The Art of Setting the Stage: Designing the Familiar and the Uncanny
Featured Image: The set design model for David Bowie’s Diamond Dogs tour. Photo: courtesy The Victoria & Albert Museum.
A quick Google of the term ‘home interiors and design’ will bring about an overwhelming number of results. From courses – certificates, online courses, BA, Master’s – to amateur and professional advice on best practices. Before unpacking this, let’s take a look at the definitions of interior and stage design.
Interior design is the art of creating a visually – and hopefully physically – enjoyable environment for those designated to use the space. The interior designer has a multifaceted role, as they are in charge of the entire concept, mood planning, furniture selection and space allocation, accessories, wall colours and more. They’re also in charge of liaising with the builders and construction team to help them refine and execute their design.
Stage design, also sometimes referred to as scenic design or scenography, is the creation of a film, television or theatrical set where the actors or artists perform. Stage or set design play a crucial role in giving the production the desired atmosphere, setting the tone, and driving the artistic direction.
However, designing a space isn’t solely limited to theatrical productions, film, or your home. Virtually any space, from commercial to residential, can benefit from the use of a designer.
Museums, for example, hire exhibition designers, hospitals call upon space designers that carefully strategise the ergonomics of the space, even sports facilities and stadium or concert halls, train stations and airports — the vast majority of these spaces are built with design and functionality in mind. Each space tends to have its very own particularity, codes and intent.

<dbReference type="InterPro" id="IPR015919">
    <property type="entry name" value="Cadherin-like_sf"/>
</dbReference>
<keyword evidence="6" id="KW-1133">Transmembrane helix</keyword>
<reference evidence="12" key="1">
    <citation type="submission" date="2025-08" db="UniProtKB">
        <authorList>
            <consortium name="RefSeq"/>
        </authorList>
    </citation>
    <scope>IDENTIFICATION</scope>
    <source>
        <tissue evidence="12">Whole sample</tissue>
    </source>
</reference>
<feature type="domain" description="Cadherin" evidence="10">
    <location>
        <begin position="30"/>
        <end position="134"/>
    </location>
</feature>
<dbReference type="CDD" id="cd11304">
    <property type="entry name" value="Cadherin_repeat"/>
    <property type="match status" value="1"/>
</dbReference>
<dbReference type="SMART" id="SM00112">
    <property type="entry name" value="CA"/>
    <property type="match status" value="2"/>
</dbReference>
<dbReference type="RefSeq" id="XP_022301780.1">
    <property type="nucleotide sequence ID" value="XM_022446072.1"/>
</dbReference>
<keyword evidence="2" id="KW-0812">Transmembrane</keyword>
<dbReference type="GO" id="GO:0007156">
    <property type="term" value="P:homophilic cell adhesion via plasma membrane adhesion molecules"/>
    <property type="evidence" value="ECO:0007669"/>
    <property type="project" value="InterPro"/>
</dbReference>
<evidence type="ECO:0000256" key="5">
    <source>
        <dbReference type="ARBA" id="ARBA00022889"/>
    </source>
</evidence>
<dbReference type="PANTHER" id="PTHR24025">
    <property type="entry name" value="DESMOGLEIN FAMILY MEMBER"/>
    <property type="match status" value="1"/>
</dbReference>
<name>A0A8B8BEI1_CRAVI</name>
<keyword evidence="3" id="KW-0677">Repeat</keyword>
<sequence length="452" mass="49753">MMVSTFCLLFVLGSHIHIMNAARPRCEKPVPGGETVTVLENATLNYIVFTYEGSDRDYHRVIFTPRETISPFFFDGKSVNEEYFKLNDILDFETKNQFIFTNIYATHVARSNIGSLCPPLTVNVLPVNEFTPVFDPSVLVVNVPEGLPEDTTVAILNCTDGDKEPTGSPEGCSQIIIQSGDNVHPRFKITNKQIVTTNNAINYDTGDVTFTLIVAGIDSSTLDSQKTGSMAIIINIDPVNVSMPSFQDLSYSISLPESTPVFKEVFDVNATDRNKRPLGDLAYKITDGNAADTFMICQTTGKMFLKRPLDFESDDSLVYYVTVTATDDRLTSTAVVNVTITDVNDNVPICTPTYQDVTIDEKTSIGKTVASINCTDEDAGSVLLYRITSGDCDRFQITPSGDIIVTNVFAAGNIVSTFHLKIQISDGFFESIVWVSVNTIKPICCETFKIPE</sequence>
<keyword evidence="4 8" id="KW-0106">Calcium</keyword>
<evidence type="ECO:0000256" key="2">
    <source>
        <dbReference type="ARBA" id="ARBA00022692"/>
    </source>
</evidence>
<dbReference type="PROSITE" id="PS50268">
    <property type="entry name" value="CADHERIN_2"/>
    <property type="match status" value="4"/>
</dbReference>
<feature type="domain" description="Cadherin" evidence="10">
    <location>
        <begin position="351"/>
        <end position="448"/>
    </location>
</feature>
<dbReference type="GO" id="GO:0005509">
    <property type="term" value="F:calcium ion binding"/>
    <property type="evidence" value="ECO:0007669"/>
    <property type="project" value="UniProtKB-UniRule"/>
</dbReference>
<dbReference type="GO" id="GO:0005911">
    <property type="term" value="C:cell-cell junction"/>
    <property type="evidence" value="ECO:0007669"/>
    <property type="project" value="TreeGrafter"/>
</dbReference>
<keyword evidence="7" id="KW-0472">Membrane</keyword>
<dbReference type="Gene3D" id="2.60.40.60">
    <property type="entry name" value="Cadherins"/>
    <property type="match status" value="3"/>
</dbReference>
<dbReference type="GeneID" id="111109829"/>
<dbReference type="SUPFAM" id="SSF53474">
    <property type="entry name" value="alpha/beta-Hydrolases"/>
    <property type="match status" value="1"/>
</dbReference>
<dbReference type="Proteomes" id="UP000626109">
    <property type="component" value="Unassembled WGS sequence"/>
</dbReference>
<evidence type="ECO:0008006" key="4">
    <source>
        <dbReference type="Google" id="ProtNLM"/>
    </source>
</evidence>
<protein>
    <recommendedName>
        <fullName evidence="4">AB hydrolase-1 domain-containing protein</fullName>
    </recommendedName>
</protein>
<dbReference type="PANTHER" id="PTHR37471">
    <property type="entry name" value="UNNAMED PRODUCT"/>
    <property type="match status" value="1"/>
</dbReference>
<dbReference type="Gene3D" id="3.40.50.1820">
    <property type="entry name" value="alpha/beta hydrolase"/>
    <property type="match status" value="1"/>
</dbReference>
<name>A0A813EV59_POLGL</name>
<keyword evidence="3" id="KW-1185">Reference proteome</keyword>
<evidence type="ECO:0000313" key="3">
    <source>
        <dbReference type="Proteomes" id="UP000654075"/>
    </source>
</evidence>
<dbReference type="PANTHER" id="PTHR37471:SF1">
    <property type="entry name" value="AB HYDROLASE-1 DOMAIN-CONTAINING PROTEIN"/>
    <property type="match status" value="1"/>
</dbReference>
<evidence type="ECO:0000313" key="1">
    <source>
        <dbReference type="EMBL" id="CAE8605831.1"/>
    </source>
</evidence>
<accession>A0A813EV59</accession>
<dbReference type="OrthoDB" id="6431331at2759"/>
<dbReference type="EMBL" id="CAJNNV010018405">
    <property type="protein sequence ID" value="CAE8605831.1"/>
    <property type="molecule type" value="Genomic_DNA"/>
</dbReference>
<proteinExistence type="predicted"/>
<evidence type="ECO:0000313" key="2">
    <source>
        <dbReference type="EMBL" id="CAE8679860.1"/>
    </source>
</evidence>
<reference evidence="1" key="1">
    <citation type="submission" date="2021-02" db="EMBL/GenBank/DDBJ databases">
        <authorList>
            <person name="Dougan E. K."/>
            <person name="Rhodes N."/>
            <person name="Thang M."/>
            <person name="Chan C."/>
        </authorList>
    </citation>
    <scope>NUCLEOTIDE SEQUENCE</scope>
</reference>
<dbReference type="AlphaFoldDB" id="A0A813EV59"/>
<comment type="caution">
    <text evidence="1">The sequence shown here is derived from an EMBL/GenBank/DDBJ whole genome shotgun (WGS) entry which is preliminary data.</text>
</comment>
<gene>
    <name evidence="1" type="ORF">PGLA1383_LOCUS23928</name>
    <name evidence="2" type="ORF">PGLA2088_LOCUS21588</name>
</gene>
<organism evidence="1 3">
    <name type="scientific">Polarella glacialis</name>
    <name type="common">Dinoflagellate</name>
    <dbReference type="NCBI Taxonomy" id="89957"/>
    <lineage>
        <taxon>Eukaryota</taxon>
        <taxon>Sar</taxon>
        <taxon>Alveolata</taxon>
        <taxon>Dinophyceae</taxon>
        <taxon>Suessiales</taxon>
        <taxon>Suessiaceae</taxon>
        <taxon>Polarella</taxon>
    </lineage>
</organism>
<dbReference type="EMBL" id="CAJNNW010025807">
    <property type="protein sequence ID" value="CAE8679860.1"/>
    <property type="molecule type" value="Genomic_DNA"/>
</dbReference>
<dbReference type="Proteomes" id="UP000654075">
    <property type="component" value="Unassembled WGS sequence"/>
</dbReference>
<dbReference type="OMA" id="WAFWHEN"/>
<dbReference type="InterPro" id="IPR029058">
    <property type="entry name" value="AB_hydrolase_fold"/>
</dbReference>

So, when did interior and stage design start, and who was the very first designer to work their magic? To find the roots of this wonderful practice, we’ll have to go back all the way to ancient India, where the architect took on the role of interior design. Indian mythology has a God that is referred to as the divine architect, Vishwakarma. Similarly, Egyptians had “soul houses” placed in their tombs — they would make offerings for the soul in the afterlife. The columns, doors, and window styles would evolve from one dynasty to another, not only from an architectural perspective but also from a stylistic one. The first documented interior wall painting dates back to Scotland, 5,000 years ago. Of course, ancient Rome, too, dabbled in interior design, bringing furniture and fabrics to the forefront of creating interior spaces.
In the 17th, 18th, and 19th century, we see a real shift toward the design of the home and the creation of professions such as upholsterers, (commercial) painters, and other craftsmen that helped execute and uphold a designer’s creative vision.
The key goal for the designer is to set a mood for the room(s) and the environment they are creating. It is all about the ambience, the style, picking the right colour, the perfect furniture, the complementary accessories that will create a balance and enhance the overall architecture.
Certainly, this subject hasn’t evaded TV shows. Virtually every country has their own version of ‘Homes Under the Hammer’, or whatever home makeover show you can think of — Million Dollar Decorators, Martha Stewart Living, Fixer Upper, Hidden Potential, Design Star and Marie Kondo Tidying Up, to name a few. Thus, it is fair to say that you’ll probably find a show out there that suits you and your needs for interior inspiration. If makeover TV shows aren’t your cup of tea, fear not! There’s always coffee table books, historic and technical books, and a vast array of beautiful and glossy interior magazines that will help you. After all, the global interior design service industry is predicted to reach an eye-popping 7 billion dollars of revenue by 2027.